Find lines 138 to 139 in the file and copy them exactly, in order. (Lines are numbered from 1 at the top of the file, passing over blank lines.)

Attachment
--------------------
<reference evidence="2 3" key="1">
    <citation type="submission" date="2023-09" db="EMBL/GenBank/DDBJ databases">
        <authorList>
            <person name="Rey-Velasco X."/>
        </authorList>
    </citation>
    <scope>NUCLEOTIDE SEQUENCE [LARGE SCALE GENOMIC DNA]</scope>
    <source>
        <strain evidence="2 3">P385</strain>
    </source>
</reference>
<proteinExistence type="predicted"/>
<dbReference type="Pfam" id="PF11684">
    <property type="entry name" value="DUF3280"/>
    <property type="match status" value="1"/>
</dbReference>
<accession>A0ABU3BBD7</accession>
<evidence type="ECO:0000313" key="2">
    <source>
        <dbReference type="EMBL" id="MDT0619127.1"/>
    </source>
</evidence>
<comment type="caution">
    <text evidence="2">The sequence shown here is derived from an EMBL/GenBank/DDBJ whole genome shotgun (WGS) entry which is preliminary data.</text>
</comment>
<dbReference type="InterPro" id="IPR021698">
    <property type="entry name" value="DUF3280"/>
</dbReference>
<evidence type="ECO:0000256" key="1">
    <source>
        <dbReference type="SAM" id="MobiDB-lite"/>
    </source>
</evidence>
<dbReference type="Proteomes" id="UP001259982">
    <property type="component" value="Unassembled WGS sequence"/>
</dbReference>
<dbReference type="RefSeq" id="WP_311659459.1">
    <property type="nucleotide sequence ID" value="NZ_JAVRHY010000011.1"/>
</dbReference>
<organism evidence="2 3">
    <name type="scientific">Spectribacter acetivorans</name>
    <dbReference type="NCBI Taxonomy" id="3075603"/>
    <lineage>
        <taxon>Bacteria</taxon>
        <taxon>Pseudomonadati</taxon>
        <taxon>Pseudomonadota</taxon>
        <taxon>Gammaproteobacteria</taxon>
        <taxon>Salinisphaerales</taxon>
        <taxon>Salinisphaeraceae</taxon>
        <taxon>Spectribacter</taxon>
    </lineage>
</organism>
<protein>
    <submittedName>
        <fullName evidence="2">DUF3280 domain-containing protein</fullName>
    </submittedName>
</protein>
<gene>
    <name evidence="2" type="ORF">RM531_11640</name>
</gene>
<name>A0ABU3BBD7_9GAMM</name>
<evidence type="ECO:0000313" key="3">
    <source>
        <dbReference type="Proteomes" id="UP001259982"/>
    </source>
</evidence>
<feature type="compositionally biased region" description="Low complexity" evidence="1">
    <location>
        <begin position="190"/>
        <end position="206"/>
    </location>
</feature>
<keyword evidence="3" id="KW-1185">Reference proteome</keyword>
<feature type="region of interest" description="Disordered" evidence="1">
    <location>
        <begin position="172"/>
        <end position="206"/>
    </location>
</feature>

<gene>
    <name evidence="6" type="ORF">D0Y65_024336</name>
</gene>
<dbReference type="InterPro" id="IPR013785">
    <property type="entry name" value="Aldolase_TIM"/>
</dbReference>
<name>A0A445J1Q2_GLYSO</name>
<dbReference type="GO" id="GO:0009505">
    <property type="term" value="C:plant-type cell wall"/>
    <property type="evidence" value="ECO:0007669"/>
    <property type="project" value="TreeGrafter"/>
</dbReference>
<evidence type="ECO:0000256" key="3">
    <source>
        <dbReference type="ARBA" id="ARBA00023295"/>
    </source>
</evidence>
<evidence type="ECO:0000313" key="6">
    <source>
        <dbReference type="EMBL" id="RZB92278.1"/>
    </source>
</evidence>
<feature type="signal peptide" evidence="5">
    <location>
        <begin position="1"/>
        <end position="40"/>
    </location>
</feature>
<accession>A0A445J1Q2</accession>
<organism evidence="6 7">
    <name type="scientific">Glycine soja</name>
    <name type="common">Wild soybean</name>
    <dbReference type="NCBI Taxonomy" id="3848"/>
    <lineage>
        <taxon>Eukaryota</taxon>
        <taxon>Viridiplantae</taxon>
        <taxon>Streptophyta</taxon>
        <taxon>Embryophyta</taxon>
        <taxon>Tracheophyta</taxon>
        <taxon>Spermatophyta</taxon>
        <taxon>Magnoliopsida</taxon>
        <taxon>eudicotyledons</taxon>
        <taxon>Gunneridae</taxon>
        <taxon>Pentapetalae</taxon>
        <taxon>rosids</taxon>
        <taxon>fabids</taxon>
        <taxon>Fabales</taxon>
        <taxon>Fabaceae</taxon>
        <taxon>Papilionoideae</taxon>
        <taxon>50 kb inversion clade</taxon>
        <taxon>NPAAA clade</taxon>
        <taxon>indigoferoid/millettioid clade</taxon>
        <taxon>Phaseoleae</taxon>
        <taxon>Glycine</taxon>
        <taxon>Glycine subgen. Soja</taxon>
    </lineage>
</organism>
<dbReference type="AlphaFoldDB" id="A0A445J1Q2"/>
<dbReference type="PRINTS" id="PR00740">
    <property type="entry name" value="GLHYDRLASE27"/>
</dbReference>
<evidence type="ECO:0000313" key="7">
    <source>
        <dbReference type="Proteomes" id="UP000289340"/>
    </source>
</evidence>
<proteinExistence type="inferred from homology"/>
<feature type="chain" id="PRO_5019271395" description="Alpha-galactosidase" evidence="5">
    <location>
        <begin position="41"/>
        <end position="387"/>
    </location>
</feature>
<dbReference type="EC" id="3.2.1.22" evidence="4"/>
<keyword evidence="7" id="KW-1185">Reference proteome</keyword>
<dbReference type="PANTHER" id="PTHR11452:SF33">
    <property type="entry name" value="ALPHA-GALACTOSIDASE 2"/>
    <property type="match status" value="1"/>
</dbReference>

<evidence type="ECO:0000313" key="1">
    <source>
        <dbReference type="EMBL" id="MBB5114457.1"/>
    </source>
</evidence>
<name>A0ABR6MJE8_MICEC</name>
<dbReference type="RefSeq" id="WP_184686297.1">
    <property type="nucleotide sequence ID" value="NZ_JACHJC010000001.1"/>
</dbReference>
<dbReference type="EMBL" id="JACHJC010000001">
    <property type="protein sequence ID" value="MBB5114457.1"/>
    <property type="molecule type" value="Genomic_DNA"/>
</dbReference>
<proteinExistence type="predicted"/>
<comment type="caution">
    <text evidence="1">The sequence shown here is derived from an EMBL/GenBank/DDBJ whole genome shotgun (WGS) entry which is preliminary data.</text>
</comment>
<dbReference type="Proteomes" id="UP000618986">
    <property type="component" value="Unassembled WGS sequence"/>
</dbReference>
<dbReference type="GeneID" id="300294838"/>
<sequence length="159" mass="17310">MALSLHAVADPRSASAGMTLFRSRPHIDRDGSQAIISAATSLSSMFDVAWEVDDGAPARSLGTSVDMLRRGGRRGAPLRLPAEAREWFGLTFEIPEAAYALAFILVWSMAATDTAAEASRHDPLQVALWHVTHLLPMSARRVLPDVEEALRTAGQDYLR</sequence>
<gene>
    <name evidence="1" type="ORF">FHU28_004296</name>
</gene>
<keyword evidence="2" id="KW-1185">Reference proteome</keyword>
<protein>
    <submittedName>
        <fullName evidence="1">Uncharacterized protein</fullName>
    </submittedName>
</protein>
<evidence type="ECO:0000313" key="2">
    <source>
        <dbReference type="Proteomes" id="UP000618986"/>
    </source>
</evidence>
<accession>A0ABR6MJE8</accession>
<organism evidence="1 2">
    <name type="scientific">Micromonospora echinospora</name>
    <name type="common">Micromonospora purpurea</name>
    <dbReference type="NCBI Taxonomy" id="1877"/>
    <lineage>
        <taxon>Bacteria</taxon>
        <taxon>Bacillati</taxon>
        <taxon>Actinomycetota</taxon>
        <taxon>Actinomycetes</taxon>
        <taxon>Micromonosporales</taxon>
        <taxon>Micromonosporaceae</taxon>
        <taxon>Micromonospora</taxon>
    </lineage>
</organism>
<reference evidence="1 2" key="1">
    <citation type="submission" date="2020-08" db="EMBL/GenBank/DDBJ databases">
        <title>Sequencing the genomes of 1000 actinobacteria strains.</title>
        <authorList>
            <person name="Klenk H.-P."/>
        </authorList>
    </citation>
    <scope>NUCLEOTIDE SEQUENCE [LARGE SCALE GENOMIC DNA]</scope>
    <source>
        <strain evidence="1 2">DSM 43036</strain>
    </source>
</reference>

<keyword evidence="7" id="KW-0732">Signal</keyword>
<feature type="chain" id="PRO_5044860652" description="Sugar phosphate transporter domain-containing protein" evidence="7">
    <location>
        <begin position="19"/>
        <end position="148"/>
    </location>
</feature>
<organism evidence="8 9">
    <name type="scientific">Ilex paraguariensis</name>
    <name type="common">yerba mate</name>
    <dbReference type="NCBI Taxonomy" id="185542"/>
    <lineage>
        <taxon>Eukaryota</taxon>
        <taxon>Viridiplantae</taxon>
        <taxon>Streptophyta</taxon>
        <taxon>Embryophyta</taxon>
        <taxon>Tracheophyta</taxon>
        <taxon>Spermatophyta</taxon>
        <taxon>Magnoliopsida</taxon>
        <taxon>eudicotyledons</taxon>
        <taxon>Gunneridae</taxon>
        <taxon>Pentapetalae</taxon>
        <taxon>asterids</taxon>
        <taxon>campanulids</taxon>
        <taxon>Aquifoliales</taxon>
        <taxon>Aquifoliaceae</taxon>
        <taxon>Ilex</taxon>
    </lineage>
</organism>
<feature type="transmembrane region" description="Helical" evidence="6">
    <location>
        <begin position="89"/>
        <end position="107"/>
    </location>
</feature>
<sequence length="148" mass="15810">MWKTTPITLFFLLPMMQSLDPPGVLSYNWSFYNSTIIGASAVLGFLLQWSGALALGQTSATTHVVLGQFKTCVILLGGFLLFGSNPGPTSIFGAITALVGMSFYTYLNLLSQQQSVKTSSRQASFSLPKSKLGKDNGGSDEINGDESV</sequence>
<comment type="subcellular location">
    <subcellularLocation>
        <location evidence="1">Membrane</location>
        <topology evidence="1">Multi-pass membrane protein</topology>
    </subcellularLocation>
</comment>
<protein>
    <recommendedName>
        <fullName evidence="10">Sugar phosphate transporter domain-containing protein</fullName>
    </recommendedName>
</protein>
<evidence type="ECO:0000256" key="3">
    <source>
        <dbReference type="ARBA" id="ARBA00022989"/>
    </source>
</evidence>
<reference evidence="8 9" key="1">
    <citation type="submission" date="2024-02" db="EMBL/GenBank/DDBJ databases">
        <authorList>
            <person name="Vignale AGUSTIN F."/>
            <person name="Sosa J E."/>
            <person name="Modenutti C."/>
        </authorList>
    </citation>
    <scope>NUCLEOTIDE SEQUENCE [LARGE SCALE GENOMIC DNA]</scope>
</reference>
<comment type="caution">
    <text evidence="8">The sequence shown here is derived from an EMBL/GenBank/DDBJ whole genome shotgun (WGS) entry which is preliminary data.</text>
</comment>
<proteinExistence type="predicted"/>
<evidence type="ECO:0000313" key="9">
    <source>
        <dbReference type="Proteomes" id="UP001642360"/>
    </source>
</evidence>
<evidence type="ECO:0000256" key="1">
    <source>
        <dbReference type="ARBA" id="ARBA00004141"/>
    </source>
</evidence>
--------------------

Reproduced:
<dbReference type="PRINTS" id="PR00740">
    <property type="entry name" value="GLHYDRLASE27"/>